Oil Billionaire Makes $450m Bid on Russian Solar Ramp-Up

Oil Billionaire Makes $450m Bid on Russian Solar Ramp-UpOil Billionaire Makes $450m Bid on Russian Solar Ramp-Up

Billionaire Viktor Vekselberg is out to prove that solar has a place in Russia, the world’s largest exporter of oil and gas, Bloomberg reported.

Hevel Solar, a venture between Vekselberg’s Renova and OAO Rusnano, plans 22.5 billion rubles ($450 million) of solar farms through 2018 and says diversifying power generation will benefit the country.

At first glance, solar in Russia makes little sense. The country has surplus energy, and the sun barely crests the horizon in midwinter in Moscow. Yet it does shine along the nation’s southern border with Kazakhstan, where Hevel completed its second solar farm in the Orenburg region last week.

Solar energy can help ease the burden on overloaded power lines, while replacing costly and polluting diesel generators in areas off the grid. The plan isn’t to rival oil and gas, rather to deploy solar where it’s most useful.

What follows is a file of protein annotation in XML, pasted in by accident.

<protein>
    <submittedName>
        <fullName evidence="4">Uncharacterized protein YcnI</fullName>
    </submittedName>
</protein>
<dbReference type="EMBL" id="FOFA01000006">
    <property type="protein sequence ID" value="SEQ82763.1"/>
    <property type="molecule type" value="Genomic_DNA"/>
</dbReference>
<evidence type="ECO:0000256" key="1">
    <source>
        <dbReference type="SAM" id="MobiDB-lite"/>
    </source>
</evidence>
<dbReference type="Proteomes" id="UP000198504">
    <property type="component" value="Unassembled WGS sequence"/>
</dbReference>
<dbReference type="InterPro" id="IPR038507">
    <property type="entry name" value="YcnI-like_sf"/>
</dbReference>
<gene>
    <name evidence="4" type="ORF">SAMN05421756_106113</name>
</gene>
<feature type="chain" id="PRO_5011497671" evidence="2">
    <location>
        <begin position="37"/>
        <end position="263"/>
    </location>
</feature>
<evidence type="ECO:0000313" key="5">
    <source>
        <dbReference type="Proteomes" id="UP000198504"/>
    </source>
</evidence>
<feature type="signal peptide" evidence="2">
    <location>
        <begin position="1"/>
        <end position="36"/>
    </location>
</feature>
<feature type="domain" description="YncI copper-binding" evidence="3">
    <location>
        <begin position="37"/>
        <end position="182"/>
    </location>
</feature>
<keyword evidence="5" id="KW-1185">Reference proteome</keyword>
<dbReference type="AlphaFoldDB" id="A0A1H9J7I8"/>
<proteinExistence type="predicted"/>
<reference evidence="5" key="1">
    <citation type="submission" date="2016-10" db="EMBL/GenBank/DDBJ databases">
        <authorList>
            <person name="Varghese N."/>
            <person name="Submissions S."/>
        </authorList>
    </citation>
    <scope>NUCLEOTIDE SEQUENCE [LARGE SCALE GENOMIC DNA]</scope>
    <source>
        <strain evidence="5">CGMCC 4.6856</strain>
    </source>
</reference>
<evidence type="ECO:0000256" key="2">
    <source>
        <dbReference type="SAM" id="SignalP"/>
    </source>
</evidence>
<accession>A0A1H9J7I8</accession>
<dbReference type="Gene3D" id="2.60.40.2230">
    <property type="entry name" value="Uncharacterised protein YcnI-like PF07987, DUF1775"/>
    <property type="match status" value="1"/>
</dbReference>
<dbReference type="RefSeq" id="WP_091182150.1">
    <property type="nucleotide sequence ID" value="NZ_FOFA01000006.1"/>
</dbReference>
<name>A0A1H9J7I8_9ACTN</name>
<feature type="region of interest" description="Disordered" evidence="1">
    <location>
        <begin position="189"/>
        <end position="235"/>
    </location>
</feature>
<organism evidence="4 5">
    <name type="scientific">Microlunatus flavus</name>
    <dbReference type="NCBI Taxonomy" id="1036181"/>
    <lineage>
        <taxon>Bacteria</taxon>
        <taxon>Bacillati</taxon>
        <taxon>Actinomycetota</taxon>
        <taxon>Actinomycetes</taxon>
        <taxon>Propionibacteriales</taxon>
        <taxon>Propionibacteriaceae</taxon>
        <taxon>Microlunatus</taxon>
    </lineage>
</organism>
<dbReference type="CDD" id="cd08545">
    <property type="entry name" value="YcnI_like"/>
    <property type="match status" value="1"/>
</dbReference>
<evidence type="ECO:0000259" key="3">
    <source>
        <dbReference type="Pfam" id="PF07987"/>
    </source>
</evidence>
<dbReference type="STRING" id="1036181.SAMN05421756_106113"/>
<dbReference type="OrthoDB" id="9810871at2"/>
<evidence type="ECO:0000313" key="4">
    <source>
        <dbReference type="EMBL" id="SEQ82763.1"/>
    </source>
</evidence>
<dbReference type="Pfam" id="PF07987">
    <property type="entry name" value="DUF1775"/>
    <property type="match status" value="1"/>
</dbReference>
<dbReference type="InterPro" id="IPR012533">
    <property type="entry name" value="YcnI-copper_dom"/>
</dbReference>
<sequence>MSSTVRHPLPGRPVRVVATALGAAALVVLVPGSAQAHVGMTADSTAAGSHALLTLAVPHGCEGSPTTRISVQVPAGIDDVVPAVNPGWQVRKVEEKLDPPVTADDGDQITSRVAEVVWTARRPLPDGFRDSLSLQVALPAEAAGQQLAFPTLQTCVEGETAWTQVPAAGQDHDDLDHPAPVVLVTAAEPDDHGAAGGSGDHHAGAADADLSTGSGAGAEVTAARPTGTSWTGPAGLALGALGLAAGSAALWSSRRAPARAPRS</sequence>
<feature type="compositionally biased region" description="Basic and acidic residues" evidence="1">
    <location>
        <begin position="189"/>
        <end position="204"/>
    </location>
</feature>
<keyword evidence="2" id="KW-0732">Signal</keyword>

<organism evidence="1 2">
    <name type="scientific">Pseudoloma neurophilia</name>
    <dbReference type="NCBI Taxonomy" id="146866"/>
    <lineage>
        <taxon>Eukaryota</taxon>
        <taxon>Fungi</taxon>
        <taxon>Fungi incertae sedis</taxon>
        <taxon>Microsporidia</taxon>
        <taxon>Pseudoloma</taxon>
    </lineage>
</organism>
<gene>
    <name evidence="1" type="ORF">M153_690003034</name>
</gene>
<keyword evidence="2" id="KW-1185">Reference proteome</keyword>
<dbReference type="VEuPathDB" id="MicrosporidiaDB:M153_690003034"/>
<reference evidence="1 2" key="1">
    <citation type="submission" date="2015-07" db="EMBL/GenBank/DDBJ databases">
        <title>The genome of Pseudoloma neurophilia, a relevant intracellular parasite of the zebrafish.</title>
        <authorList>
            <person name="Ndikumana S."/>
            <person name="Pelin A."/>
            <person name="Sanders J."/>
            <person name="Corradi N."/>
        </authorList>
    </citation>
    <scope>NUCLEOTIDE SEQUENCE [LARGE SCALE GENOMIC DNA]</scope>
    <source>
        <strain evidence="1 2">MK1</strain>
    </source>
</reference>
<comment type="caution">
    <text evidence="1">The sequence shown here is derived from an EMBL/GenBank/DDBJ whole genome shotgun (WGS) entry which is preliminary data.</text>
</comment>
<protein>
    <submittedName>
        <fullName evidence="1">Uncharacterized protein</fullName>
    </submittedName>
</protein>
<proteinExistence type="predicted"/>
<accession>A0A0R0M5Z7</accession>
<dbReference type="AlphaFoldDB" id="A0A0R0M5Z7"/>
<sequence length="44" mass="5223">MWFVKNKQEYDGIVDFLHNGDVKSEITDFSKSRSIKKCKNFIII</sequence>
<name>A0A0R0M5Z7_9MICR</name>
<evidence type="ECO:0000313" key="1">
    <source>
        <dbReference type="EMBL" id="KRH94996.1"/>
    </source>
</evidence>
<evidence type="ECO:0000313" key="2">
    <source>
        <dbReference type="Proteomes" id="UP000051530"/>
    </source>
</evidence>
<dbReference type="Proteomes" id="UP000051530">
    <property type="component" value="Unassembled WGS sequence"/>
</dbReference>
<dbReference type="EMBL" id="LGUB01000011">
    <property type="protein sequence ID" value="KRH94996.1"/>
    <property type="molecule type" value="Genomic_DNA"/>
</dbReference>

Hevel built its first solar farm, supported by government subsidies, in East Siberia, where sparse cloud cover provides sufficient sunny days for power generation. The project, which started selling output this year, was the first of Russia’s renewable-energy subsidy deals to produce power for the market.

The country’s annual subsidy auctions, which began in 2013 and focus on solar, wind and small hydropower, show Russia has begun to seek a greater role for clean energy, targeting an expansion of domestic industry as much as environmental protection.

Set up in 2009, Hevel is 51 percent-owned by Renova and 49 percent by state nanotechnology company Rusnano. Vekselberg has moved into technology investments since building his fortune in oil, power and metals.

Hevel, which will complete a third solar farm in July, is in talks with the government to get protection from extreme currency fluctuations. Russia has delayed the next round of auctions to November as discussions continue.